Thursday, April 24, 2014
A volunteer helping prep Thanksgiving dinner at Wayside Food Programs in Portland.
The holiday season is a time for many of us to be thankful for our blessings – our family, friends, health, and job. Yet, according to the U.S. Department of Agriculture’s Economic Research Service report (released September 2013) there are 33.1 million adults and 15.9 million children in our country who struggle with hunger. In Maine, the USDA estimates that 15 percent of households, or more than 200,000 Mainers, are food insecure.
Earlier this month, families nationwide saw their Supplemental Nutrition Assistance Program (SNAP) benefits cut, further straining their food budgets. In his recent op-ed, USDA Under Secretary for Food, Nutrition and Consumer Services Kevin Concannon highlighted the continued need for SNAP, particularly around the holidays, and reiterated the need for Congress to act on a comprehensive, long-term Food, Farm and Jobs Bill.
We may not be able to fix the legislature or put together sensible legislation this holiday season, but we as individuals can help ensure fewer children go hungry – at least in our communities.
Wayside Food Programs in Portland, Maine is making sure those persons living on the financial edge, who may not have much to spend on food after paying the rent or mortgage and utilities, have a Thanksgiving feast of their own.
This afternoon I headed over to Wayside’s office and warehouse at 135 Walton Street in Portland to get involved helping prepare Thanksgiving dinner for several hundred people in the Portland and Westbrook communities. I found the experience incredibly well organized and a lot of fun!
A portion of the 150 lbs of mashed potatoes being prepped for Wayside's Thanksgiving dinner.
Wayside Thanksgiving Timeline – How it All Gets Done
September - Carly Milkowski and Don Morrison of Wayside Food Programs confirm food donors with United Way (the organization has coordinated donations for the past three years).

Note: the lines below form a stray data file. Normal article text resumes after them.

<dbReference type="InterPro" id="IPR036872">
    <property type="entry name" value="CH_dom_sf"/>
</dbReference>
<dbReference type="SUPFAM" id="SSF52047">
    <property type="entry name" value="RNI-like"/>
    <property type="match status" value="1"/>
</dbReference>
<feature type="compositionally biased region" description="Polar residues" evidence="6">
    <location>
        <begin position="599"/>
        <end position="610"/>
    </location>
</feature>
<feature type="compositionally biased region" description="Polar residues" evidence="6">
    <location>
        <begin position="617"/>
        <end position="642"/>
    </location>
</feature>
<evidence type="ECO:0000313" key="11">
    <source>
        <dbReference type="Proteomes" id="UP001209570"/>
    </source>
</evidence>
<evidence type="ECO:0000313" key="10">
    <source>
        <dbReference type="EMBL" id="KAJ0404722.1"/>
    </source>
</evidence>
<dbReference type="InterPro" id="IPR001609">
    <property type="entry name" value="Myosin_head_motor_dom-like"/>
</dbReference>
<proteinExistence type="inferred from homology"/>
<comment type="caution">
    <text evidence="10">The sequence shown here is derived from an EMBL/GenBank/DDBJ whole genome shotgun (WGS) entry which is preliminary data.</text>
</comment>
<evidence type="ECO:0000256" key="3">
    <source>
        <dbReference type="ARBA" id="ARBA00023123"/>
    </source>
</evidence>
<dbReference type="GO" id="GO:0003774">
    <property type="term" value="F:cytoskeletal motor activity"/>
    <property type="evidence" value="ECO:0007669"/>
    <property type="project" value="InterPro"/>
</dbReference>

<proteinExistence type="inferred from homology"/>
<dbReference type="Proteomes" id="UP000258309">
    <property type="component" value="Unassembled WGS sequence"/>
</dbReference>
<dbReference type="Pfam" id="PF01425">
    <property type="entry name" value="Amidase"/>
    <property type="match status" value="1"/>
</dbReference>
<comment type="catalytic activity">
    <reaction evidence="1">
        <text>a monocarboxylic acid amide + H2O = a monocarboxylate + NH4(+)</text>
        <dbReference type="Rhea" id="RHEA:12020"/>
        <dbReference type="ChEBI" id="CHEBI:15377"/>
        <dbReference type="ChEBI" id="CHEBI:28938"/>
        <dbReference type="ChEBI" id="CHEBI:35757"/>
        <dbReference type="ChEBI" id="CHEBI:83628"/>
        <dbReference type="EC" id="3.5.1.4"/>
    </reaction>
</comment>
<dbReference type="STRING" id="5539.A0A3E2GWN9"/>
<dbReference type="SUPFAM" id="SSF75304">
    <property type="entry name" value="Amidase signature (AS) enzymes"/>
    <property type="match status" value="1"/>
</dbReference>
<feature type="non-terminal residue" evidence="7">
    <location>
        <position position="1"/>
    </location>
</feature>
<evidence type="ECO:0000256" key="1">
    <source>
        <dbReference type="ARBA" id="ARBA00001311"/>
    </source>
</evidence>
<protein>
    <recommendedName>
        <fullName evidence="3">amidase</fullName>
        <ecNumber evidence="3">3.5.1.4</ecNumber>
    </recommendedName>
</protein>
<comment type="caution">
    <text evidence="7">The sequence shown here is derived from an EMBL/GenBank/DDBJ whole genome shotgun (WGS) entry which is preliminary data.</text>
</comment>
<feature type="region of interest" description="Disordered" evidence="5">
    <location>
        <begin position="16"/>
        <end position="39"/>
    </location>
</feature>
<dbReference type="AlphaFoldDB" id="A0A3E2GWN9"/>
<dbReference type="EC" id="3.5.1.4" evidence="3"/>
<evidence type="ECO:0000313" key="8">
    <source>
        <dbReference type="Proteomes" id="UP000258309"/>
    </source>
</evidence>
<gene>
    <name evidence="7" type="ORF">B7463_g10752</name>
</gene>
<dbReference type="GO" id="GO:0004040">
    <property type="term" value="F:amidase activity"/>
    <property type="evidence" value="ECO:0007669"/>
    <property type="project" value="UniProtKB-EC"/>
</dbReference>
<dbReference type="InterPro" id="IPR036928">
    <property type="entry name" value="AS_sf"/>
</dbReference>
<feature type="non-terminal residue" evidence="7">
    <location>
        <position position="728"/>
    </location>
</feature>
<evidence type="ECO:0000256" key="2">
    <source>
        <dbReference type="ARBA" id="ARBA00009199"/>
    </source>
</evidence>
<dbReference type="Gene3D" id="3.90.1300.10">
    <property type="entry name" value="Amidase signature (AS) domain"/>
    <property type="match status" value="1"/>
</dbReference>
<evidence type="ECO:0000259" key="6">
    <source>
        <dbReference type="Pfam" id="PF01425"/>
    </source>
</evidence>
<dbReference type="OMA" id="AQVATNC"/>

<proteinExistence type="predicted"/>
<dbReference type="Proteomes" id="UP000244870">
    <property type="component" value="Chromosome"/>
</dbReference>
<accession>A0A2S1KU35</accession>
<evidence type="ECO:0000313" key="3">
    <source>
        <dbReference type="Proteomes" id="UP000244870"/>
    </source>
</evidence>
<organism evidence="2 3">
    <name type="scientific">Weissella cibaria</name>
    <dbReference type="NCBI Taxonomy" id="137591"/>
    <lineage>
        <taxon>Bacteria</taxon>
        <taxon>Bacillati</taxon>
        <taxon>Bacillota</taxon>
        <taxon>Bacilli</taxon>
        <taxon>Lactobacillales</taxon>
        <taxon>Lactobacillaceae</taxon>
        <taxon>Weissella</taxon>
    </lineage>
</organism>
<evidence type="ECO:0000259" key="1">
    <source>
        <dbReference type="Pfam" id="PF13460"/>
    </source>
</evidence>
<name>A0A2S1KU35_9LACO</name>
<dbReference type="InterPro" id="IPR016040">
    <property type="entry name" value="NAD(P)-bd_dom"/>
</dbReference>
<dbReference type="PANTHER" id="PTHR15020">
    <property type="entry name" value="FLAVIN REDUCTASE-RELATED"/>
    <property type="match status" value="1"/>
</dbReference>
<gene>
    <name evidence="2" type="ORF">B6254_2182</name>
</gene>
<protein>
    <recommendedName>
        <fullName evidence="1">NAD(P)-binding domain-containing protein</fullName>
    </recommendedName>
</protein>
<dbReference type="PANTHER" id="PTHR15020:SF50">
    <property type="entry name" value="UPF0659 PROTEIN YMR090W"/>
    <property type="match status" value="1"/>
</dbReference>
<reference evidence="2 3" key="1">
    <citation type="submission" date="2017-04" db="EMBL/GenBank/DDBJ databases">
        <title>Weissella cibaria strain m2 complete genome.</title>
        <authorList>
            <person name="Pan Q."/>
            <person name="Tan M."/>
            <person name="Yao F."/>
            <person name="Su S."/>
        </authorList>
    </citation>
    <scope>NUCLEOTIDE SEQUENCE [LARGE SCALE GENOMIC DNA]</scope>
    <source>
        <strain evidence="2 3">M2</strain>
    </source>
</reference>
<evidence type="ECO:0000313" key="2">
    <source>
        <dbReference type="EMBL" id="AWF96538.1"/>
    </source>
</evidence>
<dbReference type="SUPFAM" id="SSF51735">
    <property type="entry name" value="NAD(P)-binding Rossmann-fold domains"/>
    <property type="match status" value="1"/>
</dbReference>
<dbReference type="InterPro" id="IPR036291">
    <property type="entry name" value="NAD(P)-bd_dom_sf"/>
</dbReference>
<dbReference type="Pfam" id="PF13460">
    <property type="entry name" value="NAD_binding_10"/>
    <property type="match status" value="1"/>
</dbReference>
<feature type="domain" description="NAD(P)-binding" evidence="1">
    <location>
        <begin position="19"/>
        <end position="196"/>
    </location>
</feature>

Early October - Volunteer recruitment begins.
End of October – Milkowski and Morrison plan the menu. It fluctuates from year to year depending on what is donated (e.g. this year several cans of green beans came in, so Milkowski put them aside for a green bean casserole for Thanksgiving).
Early November – Wayside receives turkeys from individuals, Hannaford Supermarkets, and others. The volunteer schedule is filled up. Milkowski coordinates plans to cook the turkeys with DiMillo's Restaurant and Lounge and pie pickup with Whole Foods Market in Portland.
Week of Thanksgiving – Food donations are picked up and organized.
Day before Thanksgiving – Morning shift of volunteers prepares the side dishes. Afternoon shift carves the turkeys.
Thanksgiving Day – 8:00 AM the first shift of volunteers arrives at the Portland Club (Black Tie Catering donates usage). Compost sites are set up courtesy of Garbage to Garden. 11:00 AM the majority of volunteers show up to help host, serve, and wash dishes. After a quick meeting to review tasks the guests are let in. From 11:30 AM – 1:00 PM the buffet line is open. From 1:00 – 2:00 PM there is clean up. Leftovers are taken back to the warehouse where items like turkey will be made into pot pies for delivery the following week.
Want to donate food, time, or money any time of the year? Fantastic, go here for more information and click on the “How to Help” tab at the top of the page. Call them at (207) 775-4939 if that is easier. Wayside Food Programs provides food to soup kitchens and food pantries all over Cumberland County. They feed between 500 – 600 people weekly between their nine community meal sites.
Prepping the roasted vegetables at Wayside.
Carly Milkowski (right in baseball cap) and Don Morrison (facing) of Wayside Food Programs are the key organizers of the annual Thanksgiving meal.
Green Bean Casserole prepped at Wayside Food Programs in Portland. Most, but not all, the ingredients are donated.
It wouldn't be Thanksgiving without the stuffing!Tweet
Sharon Kitchens is a neo-homesteader learning the ins and outs of country living by luck and pluck and a lot of expert advice. She writes about bees for The Huffington Post and stuff she loves on her personal blog, deliciousmusings.com.
When she is not writing, she enjoys edible gardening, reading books on food and/or thinking about food, hanging out by her beehives and patiently tracking down her chickens in the woods behind her old farmhouse.
In her blog, Sharon profiles farm families, reports on farm-based education and internships, conducts Q&A's with master beekeepers, offers tips on picking a CSA, and much more.